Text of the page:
”The captain was made to look like a fool, and the other players, and I was too, and that should never have happened. It was just a really ugly incident, where if the truth and honesty and common sense had prevailed, there would have been a punishment for a player, it would have been dealt with and it would have set a precedent for the future. But I don’t think it’s done that.
“For me, life’s not all about cricket, cricket, cricket, and I was finding it difficult to enjoy myself in that environment, which was leading me to drink and then not make sensible decisions. So, I suppose in the end the bearings were starting to wear in the wheels, there was a wheel going to fly off at some point, and it did. Then I was ousted from the side with the choice that if I wanted to work my way back into the side I could. But it got to the point where I didn’t want to be in the side.”
At a high administrative level, certainly among the then directors on the Cricket Australia board, there was indifference to Symonds’ fate relative to the risks of upsetting India’s powerful BCCI and seeing the 2007-08 tour abandoned. James Sutherland and Michael Brown, CA’s chief executive and head of cricket at the time, were caught in the middle.
To a degree, Symonds had become a big target on the field and off it. Elevated as a face of the Australian team after the retirements of Shane Warne and Glenn McGrath, he was sold to the public as the everyman, when in truth his complex background made him slow to trust and build relationships. The joyful Symonds witnessed on the field was that of someone playing the game with teammates he knew well. But it all devolved after Monkeygate.
That was toughest of all for the senior Australian figures who had worked closely with Symonds and seen him grow as a cricketer and a leader to that point. Then coach Tim Nielsen, manager Steve Bernard and captain Ricky Ponting found themselves having to sack a cricketer they loved.
“It’s still one of the hardest things I’ve ever been involved with, because of the respect I have for him as a person and as a cricketer and what I thought he brought to a team,” Nielsen said. “The impact it had on his life was sad as well. He worked on trust, mateship and respect.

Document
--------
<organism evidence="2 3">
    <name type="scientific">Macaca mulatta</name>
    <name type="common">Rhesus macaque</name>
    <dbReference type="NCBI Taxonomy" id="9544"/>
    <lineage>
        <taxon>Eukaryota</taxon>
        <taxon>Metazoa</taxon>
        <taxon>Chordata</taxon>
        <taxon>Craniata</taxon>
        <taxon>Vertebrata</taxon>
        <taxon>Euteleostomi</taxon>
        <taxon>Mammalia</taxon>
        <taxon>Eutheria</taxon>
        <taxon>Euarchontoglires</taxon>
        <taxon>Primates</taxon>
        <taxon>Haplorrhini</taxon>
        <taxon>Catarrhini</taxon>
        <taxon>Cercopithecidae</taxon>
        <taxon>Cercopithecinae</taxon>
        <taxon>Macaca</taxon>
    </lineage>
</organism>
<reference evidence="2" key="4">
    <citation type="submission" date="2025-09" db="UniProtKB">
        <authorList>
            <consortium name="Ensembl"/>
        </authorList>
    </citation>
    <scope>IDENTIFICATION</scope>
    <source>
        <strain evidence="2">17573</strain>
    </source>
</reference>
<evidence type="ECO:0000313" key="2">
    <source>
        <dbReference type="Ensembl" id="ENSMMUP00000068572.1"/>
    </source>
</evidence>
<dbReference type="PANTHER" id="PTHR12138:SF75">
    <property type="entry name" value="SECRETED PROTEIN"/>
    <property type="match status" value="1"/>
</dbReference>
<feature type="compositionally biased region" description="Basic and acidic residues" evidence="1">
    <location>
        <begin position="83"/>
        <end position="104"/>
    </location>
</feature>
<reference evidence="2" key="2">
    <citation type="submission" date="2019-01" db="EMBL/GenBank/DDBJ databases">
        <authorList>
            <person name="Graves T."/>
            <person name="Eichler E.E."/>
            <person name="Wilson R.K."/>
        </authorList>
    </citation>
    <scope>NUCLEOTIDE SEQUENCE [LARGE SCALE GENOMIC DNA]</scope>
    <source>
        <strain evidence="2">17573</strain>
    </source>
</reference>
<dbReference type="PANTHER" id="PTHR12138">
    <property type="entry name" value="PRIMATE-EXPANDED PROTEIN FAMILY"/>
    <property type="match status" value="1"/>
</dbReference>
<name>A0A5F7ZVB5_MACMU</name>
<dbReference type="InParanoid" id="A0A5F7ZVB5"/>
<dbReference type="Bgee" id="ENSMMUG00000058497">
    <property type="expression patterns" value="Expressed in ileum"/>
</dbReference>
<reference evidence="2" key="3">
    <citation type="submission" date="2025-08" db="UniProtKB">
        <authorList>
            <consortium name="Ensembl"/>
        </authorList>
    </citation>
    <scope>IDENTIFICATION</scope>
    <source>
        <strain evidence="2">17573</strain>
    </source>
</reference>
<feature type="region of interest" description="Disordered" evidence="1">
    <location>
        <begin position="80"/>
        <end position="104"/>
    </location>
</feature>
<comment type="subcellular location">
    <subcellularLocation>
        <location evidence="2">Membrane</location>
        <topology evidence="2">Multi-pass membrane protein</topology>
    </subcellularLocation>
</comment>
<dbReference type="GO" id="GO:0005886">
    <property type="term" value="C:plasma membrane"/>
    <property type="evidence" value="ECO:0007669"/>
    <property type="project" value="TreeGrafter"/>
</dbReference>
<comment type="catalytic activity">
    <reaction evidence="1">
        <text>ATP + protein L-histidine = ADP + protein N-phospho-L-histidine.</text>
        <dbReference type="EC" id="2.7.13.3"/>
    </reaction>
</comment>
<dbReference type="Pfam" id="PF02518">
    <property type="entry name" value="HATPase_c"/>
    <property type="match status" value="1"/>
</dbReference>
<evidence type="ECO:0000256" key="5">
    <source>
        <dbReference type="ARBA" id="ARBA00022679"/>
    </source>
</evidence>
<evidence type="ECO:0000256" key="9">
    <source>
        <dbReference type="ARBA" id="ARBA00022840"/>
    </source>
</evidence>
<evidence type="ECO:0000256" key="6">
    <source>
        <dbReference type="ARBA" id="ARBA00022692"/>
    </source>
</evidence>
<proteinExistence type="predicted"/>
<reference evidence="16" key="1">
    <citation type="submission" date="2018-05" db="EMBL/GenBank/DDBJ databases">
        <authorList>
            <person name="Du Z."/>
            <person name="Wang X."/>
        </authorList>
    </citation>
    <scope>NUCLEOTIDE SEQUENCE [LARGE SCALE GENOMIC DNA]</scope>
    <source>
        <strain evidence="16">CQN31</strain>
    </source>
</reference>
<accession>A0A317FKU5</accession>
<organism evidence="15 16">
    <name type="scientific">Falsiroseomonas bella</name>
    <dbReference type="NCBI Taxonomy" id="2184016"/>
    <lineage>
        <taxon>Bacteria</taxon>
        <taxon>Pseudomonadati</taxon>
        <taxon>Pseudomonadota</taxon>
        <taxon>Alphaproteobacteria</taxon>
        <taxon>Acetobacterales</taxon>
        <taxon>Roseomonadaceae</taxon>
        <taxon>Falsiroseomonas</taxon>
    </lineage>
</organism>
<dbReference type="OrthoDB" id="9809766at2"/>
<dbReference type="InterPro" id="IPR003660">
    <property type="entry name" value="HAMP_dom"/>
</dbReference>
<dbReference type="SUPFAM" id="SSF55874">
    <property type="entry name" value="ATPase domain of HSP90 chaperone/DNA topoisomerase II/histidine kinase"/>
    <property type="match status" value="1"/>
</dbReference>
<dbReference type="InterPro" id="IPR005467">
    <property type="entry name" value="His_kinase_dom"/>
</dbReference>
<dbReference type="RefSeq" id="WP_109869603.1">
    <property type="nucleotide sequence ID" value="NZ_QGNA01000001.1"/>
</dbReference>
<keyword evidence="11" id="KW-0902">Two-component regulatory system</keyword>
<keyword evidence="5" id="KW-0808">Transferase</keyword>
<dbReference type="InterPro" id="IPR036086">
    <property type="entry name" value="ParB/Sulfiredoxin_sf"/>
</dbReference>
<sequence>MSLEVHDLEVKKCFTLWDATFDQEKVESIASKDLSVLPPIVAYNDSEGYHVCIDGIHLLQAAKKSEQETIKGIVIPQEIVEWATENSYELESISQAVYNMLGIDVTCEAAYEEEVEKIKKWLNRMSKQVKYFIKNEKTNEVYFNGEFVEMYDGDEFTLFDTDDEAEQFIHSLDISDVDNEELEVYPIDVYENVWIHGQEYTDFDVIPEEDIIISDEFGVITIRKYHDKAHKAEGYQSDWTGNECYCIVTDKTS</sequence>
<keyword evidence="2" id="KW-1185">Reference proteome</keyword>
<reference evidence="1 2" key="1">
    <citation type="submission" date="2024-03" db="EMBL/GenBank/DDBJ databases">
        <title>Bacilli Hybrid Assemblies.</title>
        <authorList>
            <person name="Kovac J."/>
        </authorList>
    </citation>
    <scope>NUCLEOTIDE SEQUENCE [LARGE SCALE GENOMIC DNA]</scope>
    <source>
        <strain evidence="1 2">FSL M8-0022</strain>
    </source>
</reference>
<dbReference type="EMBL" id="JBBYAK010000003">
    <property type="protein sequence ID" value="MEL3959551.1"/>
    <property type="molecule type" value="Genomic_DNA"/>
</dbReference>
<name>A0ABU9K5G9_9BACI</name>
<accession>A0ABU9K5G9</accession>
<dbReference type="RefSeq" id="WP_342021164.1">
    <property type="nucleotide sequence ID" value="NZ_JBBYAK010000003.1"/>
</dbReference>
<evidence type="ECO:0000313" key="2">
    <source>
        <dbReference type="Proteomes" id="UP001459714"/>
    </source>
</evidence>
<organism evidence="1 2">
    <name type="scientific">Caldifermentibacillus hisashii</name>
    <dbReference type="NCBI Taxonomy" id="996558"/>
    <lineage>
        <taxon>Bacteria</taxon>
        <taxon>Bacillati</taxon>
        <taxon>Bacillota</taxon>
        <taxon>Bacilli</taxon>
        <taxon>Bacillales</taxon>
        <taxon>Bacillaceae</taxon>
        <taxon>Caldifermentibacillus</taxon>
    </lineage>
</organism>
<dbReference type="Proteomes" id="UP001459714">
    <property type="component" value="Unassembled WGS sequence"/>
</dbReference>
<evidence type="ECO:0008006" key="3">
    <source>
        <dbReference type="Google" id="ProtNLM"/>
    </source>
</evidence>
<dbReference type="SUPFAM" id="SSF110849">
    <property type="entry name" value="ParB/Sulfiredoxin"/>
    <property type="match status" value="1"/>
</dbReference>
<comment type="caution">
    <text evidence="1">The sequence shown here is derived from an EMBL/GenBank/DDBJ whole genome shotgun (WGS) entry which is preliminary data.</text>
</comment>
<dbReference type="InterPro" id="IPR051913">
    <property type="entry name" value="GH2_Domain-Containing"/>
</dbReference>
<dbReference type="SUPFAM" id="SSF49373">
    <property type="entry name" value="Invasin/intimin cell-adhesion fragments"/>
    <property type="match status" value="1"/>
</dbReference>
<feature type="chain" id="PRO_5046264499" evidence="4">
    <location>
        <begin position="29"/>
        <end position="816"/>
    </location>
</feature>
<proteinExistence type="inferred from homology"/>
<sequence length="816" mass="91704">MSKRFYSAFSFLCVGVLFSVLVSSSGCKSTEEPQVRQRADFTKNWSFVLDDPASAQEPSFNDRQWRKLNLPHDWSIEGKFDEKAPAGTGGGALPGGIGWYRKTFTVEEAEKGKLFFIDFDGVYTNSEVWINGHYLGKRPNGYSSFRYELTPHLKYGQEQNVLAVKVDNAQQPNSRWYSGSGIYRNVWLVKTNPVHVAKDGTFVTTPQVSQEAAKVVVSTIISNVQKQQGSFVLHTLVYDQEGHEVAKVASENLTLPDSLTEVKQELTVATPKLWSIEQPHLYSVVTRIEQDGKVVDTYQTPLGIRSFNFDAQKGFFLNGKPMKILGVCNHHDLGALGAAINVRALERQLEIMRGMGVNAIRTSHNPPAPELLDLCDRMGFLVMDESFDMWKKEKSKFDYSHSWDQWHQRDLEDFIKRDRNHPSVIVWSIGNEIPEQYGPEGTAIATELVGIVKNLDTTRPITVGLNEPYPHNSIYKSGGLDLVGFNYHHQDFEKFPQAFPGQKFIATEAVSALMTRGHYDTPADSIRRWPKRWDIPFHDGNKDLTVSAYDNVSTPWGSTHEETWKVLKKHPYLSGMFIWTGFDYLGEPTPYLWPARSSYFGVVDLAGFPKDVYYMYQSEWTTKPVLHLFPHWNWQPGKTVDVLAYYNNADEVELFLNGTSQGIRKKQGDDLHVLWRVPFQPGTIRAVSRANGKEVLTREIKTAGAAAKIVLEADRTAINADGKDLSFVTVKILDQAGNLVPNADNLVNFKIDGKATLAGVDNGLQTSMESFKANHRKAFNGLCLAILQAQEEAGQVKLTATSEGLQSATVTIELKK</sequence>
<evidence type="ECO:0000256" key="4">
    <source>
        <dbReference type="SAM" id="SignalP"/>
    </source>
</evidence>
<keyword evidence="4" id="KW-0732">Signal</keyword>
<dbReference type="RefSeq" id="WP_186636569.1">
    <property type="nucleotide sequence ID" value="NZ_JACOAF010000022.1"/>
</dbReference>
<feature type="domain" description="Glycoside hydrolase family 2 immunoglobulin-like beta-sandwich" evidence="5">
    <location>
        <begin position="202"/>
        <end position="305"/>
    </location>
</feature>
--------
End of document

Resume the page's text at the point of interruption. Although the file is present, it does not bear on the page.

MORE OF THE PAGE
“Roy would be the man who drove the game, especially after [Adam] Gilchrist retired. He would die for his mates and expected them to do the same. They would because of what he did for them and how he went about playing the game.
“If you ever needed anything done, a way to do it was simply to have a quiet chat to Roy. Rather than being a coach who rants and raves the whole time, have a chat to him and say ‘this is concerning me about a couple things’ or ‘keep an eye on this’ or ‘how do you reckon he’s going’. Suddenly, the ears would prick up, he’d be thinking about it himself and he’d soon sort it out.″
In the end, after he played his final games for Australia in 2009, Symonds and others reflected that he was no longer the same man Matthew Hayden had hoisted onto his shoulders at the MCG when he made his first Test hundred just three years before.
“From early 2008 he just started to get a little bit different, a lot more wary of everything and disillusioned. That wasn’t him,” his former teammate James Hopes has said. “He was one of the guys who enjoyed a beer and a drink with mates, but he could flick a switch a month or two out from a series and all of a sudden, his training would be two or three times a day and his intensity would go through the roof. It just never happened after that summer.”
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